Rowankind Trilogy Completed

By Carl Slaughter: In November 2018, DAW author Jacey Bedford wrapped her alternate history magic trilogy Rowankind.

A magic regulatory agency that controls magic by whatever means necessary, a swashbuckling crew of pirates and their lady captain, recently unbound magic creatures roaming the streets of London, a shapeshifting werewolf, a jealous husband ghost.  Throw in historical figures:  Mad King George, and the Industrial Revolution.  Plenty of plot twists and subplots.

The protagonist is a young woman trying to maintain her independence, stay alive, find romance, resolve family issues, and help her fellow magic creatures.  No, she’s not trying to determine the course of history.  Like the other protagonists in this story, she’s just trying to discover and achieve her destiny.

ROWANKIND TRILOGY
by Jacey Bedford
DAW

  • Winterwood

It’s 1800. Mad King George is on the British throne, and Bonaparte is hammering at the door. Magic is strictly controlled by the Mysterium, but despite severe penalties, not all magic users have registered.

Ross Tremayne, widowed, cross-dressing privateer captain and unregistered witch, likes her life on the high seas, accompanied by a boatload of swashbuckling pirates and the possessive ghost of her late husband, Will. When she pays a bitter deathbed visit to her long-estranged mother she inherits a half brother she didn’t know about and a task she doesn’t want: open the magical winterwood box and right an ancient wrong—if she can.

Enter Corwen. He’s handsome, sexy, clever, and capable, and Ross doesn’t really like him; neither does Will’s ghost. Can he be trusted? Whose side is he on?

Unable to chart a course to her future until she’s unraveled the mysteries of the past, she has to evade a ruthless government agent who fights magic with darker magic, torture, and murder; and brave the hitherto hidden Fae. Only then can she hope to open the magical winterwood box and right her ancestor’s wrongdoing. Unfortunately, success may prove fatal to both Ross and her new brother, and disastrous for the country. By righting a wrong, is Ross going to unleash a terrible evil? Is her enemy the real hero and Ross the villain?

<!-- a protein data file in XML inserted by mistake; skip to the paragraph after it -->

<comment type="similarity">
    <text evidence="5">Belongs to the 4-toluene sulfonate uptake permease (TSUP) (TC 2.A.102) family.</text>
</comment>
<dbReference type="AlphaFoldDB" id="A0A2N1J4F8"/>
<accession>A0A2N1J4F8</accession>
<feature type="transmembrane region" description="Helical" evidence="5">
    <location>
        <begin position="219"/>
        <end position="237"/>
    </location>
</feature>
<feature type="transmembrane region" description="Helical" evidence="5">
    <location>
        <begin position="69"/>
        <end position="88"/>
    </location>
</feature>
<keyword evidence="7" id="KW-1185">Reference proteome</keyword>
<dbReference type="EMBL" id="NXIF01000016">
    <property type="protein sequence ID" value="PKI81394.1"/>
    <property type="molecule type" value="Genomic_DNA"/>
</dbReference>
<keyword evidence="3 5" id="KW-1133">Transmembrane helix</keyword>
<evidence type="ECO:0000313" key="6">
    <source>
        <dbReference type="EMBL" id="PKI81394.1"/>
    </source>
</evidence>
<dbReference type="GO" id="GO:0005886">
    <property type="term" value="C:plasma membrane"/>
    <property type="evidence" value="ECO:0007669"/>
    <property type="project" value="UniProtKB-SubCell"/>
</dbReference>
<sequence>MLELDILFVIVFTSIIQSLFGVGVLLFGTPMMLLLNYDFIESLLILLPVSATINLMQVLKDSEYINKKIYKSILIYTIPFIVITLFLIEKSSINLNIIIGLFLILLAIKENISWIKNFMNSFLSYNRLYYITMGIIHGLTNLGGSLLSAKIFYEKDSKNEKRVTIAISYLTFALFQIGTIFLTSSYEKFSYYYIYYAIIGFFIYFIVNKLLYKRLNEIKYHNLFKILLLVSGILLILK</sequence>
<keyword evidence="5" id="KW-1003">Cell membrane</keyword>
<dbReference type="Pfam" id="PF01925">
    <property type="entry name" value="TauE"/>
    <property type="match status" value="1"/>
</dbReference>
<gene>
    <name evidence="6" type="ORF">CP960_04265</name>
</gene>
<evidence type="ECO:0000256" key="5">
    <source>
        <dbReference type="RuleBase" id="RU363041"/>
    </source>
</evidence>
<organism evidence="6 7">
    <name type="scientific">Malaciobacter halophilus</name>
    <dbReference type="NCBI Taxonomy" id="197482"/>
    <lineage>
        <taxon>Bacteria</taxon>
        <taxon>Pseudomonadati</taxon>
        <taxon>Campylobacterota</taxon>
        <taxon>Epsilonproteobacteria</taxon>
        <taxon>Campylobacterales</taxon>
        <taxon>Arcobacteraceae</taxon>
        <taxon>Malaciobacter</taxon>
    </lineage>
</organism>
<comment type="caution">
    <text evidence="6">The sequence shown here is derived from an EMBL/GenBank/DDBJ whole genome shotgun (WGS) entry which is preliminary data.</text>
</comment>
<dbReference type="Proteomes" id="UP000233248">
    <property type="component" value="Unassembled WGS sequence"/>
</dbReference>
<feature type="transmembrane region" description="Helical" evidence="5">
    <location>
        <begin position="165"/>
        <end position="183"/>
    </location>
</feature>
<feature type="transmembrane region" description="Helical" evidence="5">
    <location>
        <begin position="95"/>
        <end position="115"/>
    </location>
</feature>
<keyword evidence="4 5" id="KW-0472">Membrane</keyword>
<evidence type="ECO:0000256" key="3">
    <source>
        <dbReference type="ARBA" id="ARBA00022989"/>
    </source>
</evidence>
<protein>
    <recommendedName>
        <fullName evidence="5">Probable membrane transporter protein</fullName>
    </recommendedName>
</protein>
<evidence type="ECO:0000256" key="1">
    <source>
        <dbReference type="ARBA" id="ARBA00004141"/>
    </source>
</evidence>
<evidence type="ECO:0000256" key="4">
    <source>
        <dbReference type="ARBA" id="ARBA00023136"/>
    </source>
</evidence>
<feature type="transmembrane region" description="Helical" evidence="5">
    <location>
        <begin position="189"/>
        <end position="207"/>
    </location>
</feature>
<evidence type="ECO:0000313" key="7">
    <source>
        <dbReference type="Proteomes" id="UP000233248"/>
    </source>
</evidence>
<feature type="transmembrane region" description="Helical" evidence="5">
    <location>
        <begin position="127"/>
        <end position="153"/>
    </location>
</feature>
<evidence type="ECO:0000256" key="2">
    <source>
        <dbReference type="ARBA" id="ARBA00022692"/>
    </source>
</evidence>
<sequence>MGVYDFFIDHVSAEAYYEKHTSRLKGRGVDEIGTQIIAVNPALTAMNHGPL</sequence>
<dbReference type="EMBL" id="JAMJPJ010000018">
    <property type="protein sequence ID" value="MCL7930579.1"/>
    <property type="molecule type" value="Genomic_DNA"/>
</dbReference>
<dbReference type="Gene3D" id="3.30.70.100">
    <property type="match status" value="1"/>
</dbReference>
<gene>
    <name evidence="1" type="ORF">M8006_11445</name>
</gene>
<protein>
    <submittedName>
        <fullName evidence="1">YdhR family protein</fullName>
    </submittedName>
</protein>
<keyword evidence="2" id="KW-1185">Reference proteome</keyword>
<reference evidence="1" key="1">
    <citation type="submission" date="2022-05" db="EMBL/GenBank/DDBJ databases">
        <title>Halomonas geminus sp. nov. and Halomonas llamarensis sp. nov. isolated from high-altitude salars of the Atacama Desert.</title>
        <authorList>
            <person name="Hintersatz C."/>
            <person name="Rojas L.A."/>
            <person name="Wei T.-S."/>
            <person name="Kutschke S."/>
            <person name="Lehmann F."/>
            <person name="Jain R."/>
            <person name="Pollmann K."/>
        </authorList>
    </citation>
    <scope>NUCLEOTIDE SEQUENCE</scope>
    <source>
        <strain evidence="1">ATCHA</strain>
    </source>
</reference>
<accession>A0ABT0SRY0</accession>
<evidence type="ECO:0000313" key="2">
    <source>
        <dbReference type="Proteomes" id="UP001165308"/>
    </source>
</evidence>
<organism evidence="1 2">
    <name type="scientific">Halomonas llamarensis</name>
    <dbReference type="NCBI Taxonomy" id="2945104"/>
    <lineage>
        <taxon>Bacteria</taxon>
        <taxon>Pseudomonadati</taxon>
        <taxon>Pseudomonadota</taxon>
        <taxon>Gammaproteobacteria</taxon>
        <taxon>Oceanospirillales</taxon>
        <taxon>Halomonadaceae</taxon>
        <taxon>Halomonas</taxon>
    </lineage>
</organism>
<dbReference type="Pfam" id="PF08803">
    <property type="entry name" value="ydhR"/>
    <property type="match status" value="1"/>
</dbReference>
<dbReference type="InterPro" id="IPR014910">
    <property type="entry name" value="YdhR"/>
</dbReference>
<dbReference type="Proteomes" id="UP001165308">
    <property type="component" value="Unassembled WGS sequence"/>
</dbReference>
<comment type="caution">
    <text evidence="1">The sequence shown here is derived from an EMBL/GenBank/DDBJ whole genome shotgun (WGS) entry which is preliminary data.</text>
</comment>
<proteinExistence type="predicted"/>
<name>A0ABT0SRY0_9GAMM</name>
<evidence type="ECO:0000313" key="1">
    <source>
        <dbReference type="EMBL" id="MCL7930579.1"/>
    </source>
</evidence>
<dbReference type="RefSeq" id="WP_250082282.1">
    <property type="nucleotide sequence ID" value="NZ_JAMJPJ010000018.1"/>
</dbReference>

• Silverwolf

Britain, 1801. King George’s episodic sanity is almost as damaging as his madness. First Consul Napoleon is gathering his forces in France. The disease of democracy is spreading. The world is poised on the brink of the modern era, but the rowankind, long a source of free labor, have shaken off their bonds.

Some have returned to laru to find freedom with the Fae; others are trying to find a place in the world, looking for fair treatment under the law. The course of the industrial revolution may change forever.

Wild magic is on the rise. Creatures of legend are returning to the world: kelpies, pixies, trolls, hobs, and goblins. Ross and Corwen, she a summoner witch and he a wolf shapechanger, have freed the rowankind from bondage, but now they are caught in the midst of the conflict, while trying their best to avoid the attention of the Mysterium, the government organization which would see them hanged for their magic.

When an urgent letter calls Corwen back to Yorkshire, he and Ross become embroiled in dark magic, family secrets, and industrial treachery. London beckons. There they discover a missing twin, an unexpected friend, and an old enemy—called Walsingham.

  • Rowankind

What do you do with a feral wolf shapechanger who won’t face up to his responsibilities? How do you contain magical creatures accidentally loosed into Britain’s countryside? How do you convince a crew of barely-reformed pirates to go straight when there’s smuggling to be done? How do you find a lost notebook full of deadly spells while keeping out of the clutches of its former owner? How do you mediate between a mad king and the seven lords of the Fae?

Ross and Corwen, she a witch and he a shapechanger, have several problems to solve but they all add up to the same thing. How do you make Britain safe for magic users?

It’s 1802. A tenuous peace with France is making everyone jumpy. The Fae, and therefore Ross and Corwen at their behest, have unfinished business with Mad King George, who may not be as mad as everyone thinks–or if he is, he’s mad in a magical way. The Fae have left mankind alone up to now because they don’t care to get involved with mortals, but don’t be fooled into thinking they’re harmless.